Like the Mets’ deGrom, Arrieta broke out — and came close to no-hitters — in 2014, posting Cy Young–caliber stats in something less than a full season (25 starts for Arrieta, 22 for deGrom). There was nothing unsustainable about his stats, but his age — he turned 29 in March — and track record of inconsistency despite good stuff fostered some skepticism about his ability to repeat the performance in 2015. Like deGrom, he hasn’t regressed. The mechanical adjustments he made last season have stuck, and so has his improved cutter/slider, a pitch that defies classification because Arrieta can make it more slider-like or more cutter-like, depending on the opponent.
Arrieta tends to throw the cutter/slider down and in to lefties and down and away to righties.
On Sunday, the Dodgers started seven lefties or switch-hitters against Arrieta, and he located 20 of the 30 sliders he threw them on the inner and lower halves of the zone, where he collected eight of the nine strikeouts he recorded with the pitch. The cutter/slider, which Arrieta started using much more in his second season in Chicago, has helped him limit lefties to a .471 OPS this season, the lowest mark among 125 pitchers who’ve faced at least 150 lefties this season. It’s impossible not to point out that the Orioles, Arrieta’s original team, are on record as anti-cutter, a one-size-fits-all policy that may have helped the Cubs steal Arrieta and bullpen stalwart Pedro Strop for Steve Clevenger and impending free agent Scott Feldman in July 2013. The O’s are trailing in the AL wild-card scrum by 5.5 games, the same margin by which the Cubs are leading their race, largely because Baltimore has failed to develop a starter of close to Arrieta’s caliber. To add to the Orioles’ remorse, Arrieta — who’s in line for a large arbitration raise but won’t reach free agency until after 2017 — is still adding velocity, and his increased use of the sinker at the expense of the four-seamer has given him one of the top 10 ground ball rates among qualified starters.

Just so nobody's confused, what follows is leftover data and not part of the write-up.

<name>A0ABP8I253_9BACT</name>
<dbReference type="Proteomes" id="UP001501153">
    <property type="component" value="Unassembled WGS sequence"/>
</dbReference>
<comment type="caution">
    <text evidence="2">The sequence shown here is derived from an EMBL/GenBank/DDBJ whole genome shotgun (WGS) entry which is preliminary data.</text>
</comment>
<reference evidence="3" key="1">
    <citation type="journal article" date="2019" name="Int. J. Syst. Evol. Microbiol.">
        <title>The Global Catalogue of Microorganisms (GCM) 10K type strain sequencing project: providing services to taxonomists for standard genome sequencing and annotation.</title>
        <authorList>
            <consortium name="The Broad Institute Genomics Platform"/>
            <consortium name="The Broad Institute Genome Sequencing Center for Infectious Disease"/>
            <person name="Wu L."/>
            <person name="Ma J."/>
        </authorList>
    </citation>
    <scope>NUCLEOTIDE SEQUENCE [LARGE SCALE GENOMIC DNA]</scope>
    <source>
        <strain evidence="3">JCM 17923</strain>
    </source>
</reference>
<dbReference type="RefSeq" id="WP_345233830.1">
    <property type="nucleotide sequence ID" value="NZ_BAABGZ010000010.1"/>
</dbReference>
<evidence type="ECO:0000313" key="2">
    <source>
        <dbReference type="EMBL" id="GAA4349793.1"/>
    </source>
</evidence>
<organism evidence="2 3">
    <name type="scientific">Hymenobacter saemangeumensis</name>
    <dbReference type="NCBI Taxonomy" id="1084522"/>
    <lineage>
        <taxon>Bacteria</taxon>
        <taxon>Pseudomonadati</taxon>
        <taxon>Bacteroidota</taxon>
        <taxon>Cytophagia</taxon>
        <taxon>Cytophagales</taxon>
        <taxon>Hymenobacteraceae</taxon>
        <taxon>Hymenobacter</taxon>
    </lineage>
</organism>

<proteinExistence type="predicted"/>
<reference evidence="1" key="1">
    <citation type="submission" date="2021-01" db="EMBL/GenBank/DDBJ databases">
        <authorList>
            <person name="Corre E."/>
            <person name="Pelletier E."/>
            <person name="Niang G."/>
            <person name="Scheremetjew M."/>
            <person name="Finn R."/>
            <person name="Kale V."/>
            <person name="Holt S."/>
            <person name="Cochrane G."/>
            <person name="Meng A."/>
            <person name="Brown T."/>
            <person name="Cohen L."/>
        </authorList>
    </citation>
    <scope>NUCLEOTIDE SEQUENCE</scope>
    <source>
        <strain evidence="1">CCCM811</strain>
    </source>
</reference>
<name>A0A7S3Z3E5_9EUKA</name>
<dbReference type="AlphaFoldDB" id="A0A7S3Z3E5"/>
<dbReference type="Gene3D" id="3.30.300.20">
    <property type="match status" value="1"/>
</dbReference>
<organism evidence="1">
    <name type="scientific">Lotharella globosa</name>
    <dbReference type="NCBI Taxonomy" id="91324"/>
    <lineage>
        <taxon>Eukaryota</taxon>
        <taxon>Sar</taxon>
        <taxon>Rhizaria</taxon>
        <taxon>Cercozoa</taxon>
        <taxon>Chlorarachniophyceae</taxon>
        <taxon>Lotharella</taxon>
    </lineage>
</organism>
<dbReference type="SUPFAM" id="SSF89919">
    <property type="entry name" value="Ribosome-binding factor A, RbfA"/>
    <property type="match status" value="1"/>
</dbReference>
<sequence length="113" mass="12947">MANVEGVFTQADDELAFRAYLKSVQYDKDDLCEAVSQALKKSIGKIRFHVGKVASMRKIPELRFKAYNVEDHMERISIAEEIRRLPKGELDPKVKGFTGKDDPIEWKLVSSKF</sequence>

Meanwhile, the Dodgers, who’ve been no-hit twice in a 10-day span — the shortest time between no-hitters since 1923 — can console themselves with the thought that they were playing without Yasiel Puig, who’d seemed to have found his stroke before a hamstring strain sent him back to the DL last week. As Jeff Sullivan noted last week, the Dodgers have scored fewer runs than their underlying stats suggest they should have, which Sullivan blamed on bad baserunning, bad timing, and an inability to reach base on errors (which is a persistent skill). None of those weaknesses was at work on Sunday: When a team goes hitless, stranding runners isn’t the primary problem.
Only one team (the 1917 White Sox) has won a World Series after being no-hit twice in a season, but not many teams are no-hit twice, and not many teams win the World Series. More recently, the Rays won the AL East in 2010 despite being held hitless twice. It’s unusual for this to happen to any team, let alone one as good as the Dodgers. But if any one of a few balls last night had been hit a few feet farther away from a fielder, we wouldn’t make much of it. The Dodgers don’t hit for a particularly high average, and they score a higher percentage of their runs on homers than any other NL team (which isn’t an issue in October). Two lousy games don’t tell us anything about them that we didn’t already know. They do remind us, though, that while Don Mattingly’s lineups aren’t the primary cause of L.A.’s offensive malaise, they’re the opposite of a solution. The only hitters to face Arrieta four times on Sunday were Jimmy Rollins and Chase Utley, who haven’t been good candidates to lead off and bat second since roughly 2007. Batting order doesn’t make or break many teams, but as long as they have two shells of former Phillies at the top of their lineup, the Dodgers are giving away outs.
But the Cubs’ out-getting doesn’t depend on rival managers making mistakes. As predictably good as Bryant has been, and as gratifyingly aggressive as the Cubs have been in promoting Russell and Schwarber, Arrieta is the player most responsible for the Cubs’ slightly-ahead-of-schedule success. This spring, I was one of the moderate doubters who thought the Cubs would be much better but were still one year — and probably one pitcher — away from the playoffs, even after signing Jon Lester and bringing back Jason Hammel. I was optimistic about Arrieta, but not optimistic enough.
A little more than a month from now, the Cubs and Pirates are almost certain to face off in the NL wild-card game, even though Pittsburgh has been five games better than Chicago thus far. Very few starters could turn the Pirates, backed by Gerrit Cole, into underdogs. Arrieta is looking like one of them.
Thanks to ESPN Stats & Info for research assistance.
Filed Under: MLB, Jake Arrieta, Chicago Cubs, Los Angeles Dodgers, Baltimore Orioles, Pitching, Pitching Stats, NL Central, 2015 MLB Playoffs, MLB Wild-Card, Cy Young, MLB Stats, MLB Trades, Anthony Rizzo, Kris Bryant, Kyle Schwarber, Jon Lester, Joe Maddon, Baseball, Ben Lindbergh